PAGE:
My Abnormal Psychology professor once warned our class about "Medical Students' Disease." This is the phenomenon that occurs fairly regularly in med school students where they begin diagnosing their friends, family members, neighbors, cashiers, taxi drivers, pets, and themselves with whatever horrific illness they are currently studying. Twinge of stomach pain? Gastrointestinal bleed. Mild cough? Tuberculosis.
A psychology student can fall prey to this "disease" as well. And I'm inclined to think it's even easier to "diagnose" someone when you're a psychology student. That girl in class who always has something to say just to hear herself talk? Histrionic personality disorder. That guy who just gave you a funny look in the hall? Paranoid schizophrenic. Any little behavior can be misconstrued as something it's really not.
I'm not so bad about making snap diagnoses of others. I tend to diagnose myself. And this is exactly what my professor warned us not to do. I actually began making diagnoses for myself two years before I was ever warned of Medical Students' Disease. It started in my Intro Psych class.
We were talking about Obsessive Compulsive Disorder. I'm sure most of you are well aware of what that looks like. A&E has a show about it, very aptly named "Obsessed." Apparently A&E loves to spotlight mental disorders, because they also have "Hoarders" and "Intervention." Oh, and I think "Heavy" is also A&E. But I digress.
|Pulled the image from here.|
He says to us: "Imagine your hands are covered in dog poop..." and my inner turmoil has already begun.
My notes swirl in front of my eyes into a mass of scribblings, and all I can think is "NO PLEASE SPARE ME!"
But my professor was unrelenting. Of course, he was also blissfully unaware of the turmoil I was feeling. "Imagine it's really caked on there. There is dog poop in every little nook, cranny, and crevice of your hands."
"It's under your fingernails."
"Now it's drying, and I'm not allowing you to go to the bathroom just outside the door to wash it off. You just have to sit there and deal with it."
My arms felt useless, and my hands felt like they were literally crawling with bugs. Germs. FILTH! Then, calm as can be, prof says "Who would really like to go wash their hands now?"
Slightly ashamed of myself, I timidly raise my hand, along with just a few others in the class of about 65. My friend sitting next to me kind of laughs, then looks at me and says "That bothered you?"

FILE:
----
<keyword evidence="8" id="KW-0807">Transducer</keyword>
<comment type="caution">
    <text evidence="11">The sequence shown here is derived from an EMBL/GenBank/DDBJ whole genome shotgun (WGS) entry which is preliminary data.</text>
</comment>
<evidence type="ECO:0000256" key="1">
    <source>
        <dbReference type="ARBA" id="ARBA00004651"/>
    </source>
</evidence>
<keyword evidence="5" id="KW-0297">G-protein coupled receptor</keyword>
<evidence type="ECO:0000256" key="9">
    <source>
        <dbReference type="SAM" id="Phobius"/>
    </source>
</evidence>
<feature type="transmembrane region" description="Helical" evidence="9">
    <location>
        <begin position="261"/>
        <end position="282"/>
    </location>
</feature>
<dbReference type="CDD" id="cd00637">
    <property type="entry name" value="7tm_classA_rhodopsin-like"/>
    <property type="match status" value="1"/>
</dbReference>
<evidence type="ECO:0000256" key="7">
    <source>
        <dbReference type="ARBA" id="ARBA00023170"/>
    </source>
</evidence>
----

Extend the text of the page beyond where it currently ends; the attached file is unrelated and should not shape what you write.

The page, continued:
Now feeling even more like a weirdo for wanting to bolt to the nearest bathroom and scrub the skin from my hands, I just say "Well...*timid laugh* Yeah. I'm...I'm pretty uncomfortable right now." *more timid laughter* My friend smiles and says "Huh, that's funny," and goes back to listening to the lecture.
Meanwhile, I'm lost in my own head trying to remind myself repeatedly that there isn't actually any dog poop on my hands. It was a thought experiment, that's all. The poop isn't real. There's no poop, and no reason to wash my hands.
I suffered through the rest of the lecture, while my professor talked about how the dog poop scenario is how many OCD sufferers feel all the time. For those in the class who weren't phased by the thought experiment, I doubt they truly understood the horror of what this would feel like. Me? I left the class with one thought in my head: I'm a germaphobe with OCD.
Fast-forward two years, and I have a different professor lecturing my class on how it's common to start diagnosing yourself, but to try not to do it. Failed that task two years ago, thanks, but I appreciate the warning.
While I've never seen a psychologist and been given an "official" diagnosis, I'm pretty sure I really am mildly obsessive compulsive. I don't like touching doorknobs or door handles with my bare hands, and if I have to, I always wipe my hand off after. Among other things. But if I tried to list them all, this post would end up so long that even I wouldn't want to read it anymore.
I suppose things could have turned out worse though. I could have diagnosed myself during a lecture on psychopathy.